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Bamburi Cement coal operations temporarily suspended

Mombasa Deputy Governor, Francis Thoya, briefs the press after an inspection tour of the Bamburi Cement Factory.

The County Government of Mombasa has temporarily suspended Bamburi Cement coal operations, to ensure the safety of its neighbouring residents.

The decision came after a comprehensive site inspection conducted by Deputy Governor (DG), Francis Thoya and the officials from the Environment Department, Public Health, and National Environment Management Authority (NEMA).

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The Deputy Governor called for immediate action, urging Bamburi Cement to formulate effective mitigation plans, to combat the coal dust problem. He has forcefully ordered the immediate cessation of coal operations in the Company and instructed them to devise methods to store or cover exposed coal.

He further noted that residents of Mombasa County, particularly those residing in Kadzandani and Bamburi, have been raising their concerns to the government regarding a persisting issue of dark dust infiltrating their homes for the last month.

The unsettling situation has not only resulted in persistent coughing among the affected residents but has also disrupted their sleep patterns, leaving them restless at night.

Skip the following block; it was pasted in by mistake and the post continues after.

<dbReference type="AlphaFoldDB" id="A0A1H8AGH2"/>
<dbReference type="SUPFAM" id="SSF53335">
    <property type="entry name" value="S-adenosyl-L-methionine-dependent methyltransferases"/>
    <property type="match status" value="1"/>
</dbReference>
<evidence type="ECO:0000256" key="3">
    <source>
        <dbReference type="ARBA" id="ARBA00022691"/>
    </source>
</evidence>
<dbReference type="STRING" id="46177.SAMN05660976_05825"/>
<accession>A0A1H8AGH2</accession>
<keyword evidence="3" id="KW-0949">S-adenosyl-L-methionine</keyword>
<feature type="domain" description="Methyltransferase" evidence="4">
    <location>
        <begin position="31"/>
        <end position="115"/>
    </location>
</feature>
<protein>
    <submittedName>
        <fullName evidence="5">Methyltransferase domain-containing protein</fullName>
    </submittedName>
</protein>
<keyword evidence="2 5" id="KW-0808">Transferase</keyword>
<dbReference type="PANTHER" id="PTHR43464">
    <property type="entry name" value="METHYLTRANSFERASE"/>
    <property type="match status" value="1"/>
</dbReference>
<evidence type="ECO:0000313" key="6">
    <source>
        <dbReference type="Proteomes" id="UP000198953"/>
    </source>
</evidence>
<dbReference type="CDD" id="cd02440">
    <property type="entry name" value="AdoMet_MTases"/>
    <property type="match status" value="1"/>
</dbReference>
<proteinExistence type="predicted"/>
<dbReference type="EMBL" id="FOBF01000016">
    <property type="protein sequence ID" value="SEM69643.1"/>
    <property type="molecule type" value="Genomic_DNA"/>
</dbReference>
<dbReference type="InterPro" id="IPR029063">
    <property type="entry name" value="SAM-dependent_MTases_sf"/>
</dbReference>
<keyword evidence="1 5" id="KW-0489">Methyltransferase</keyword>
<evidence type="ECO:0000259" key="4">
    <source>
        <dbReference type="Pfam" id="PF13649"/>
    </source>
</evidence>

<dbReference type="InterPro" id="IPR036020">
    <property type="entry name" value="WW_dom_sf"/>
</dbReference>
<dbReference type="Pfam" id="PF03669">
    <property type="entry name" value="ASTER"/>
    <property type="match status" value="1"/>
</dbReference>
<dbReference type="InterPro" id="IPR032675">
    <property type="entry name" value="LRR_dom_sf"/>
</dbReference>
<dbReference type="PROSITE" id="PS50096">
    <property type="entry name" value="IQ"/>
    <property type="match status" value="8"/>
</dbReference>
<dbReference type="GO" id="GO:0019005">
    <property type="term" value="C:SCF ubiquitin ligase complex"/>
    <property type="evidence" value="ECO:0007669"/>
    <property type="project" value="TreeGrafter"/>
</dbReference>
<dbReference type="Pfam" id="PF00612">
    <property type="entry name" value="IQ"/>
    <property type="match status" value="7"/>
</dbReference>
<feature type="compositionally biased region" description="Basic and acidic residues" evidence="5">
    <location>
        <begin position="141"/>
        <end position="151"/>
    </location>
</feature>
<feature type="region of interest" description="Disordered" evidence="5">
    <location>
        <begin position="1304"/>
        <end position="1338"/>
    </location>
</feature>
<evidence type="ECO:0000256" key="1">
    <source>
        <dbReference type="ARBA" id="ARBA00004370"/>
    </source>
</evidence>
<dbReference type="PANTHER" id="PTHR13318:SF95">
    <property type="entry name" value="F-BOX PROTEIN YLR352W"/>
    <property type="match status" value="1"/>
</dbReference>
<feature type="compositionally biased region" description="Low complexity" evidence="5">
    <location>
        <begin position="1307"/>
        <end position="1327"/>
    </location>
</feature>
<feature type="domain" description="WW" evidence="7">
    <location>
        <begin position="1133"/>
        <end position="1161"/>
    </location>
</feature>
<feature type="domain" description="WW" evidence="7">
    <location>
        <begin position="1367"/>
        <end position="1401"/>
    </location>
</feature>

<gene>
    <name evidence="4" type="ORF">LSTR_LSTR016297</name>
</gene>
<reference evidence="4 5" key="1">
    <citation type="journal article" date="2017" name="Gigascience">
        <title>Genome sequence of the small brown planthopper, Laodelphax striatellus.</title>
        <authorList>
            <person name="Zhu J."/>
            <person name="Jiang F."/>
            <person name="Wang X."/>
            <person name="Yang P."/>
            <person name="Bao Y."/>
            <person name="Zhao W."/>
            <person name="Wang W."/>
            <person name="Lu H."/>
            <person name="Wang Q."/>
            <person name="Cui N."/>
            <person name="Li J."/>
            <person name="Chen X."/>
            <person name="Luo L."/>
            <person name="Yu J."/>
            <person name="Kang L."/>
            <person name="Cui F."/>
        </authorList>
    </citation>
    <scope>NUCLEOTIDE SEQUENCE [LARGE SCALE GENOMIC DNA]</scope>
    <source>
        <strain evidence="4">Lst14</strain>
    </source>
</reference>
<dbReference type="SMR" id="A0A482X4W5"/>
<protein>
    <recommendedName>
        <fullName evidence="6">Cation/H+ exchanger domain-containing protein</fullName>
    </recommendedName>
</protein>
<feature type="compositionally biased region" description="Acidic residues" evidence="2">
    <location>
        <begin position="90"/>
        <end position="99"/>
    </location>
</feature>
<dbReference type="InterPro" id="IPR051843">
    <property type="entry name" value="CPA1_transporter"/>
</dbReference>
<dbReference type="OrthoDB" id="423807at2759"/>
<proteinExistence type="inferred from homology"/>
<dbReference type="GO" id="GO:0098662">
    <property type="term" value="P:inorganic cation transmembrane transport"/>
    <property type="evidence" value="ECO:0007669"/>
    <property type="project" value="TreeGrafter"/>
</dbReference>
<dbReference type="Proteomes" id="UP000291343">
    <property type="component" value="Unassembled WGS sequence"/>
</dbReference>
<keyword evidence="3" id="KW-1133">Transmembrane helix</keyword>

Hence, after conducting a thorough investigation, the County Government of Mombasa, in collaboration with the public health sector, it was revealed that Bamburi Cement has been bringing in coal and not storing it in a proper warehouse.

Instead, the coal has been left exposed in an open area, leading to the release of dark dust that has been infiltrating nearby homes. The irresponsible storage practice has been identified as the primary cause of the persistent dust problem affecting the residents of Kadzandani and Bamburi.

The decision was made to ensure the safety and well-being of the residents affected by the persistent dust issue. The County Government has directed that Bamburi Cement must establish a proper storage facility for their coal before resuming its coal operations.

“It’s stipulated in law that for any company to handle coal it’s required to have an Environmental Impact Assessment (EIA) license because through that license one can explain in detail how they will mitigate the potential dangers and impacts associated with coal,” said Thoya.

“The County Government does not have any plans of preventing investors from investing, we are here to protect the residents from the dangers of coal.” The DG further said it’s the government’s duty as stipulated in the constitution to ensure its citizens have access to a clean and healthy environment.

However, Bamburi Cement in its position statement stated unprecedented winds during coal storage operations at the plant led to the spread of the coal. “In collaboration with the County Government of Mombasa, we have voluntarily suspended certain activities, implementing additional measures and forming a cross-functional committee. In our commitment to compliance, we are conducting thorough reviews, enhancing community engagement, and maintaining normal operations,” reads Bamburi Cement’s position statement.

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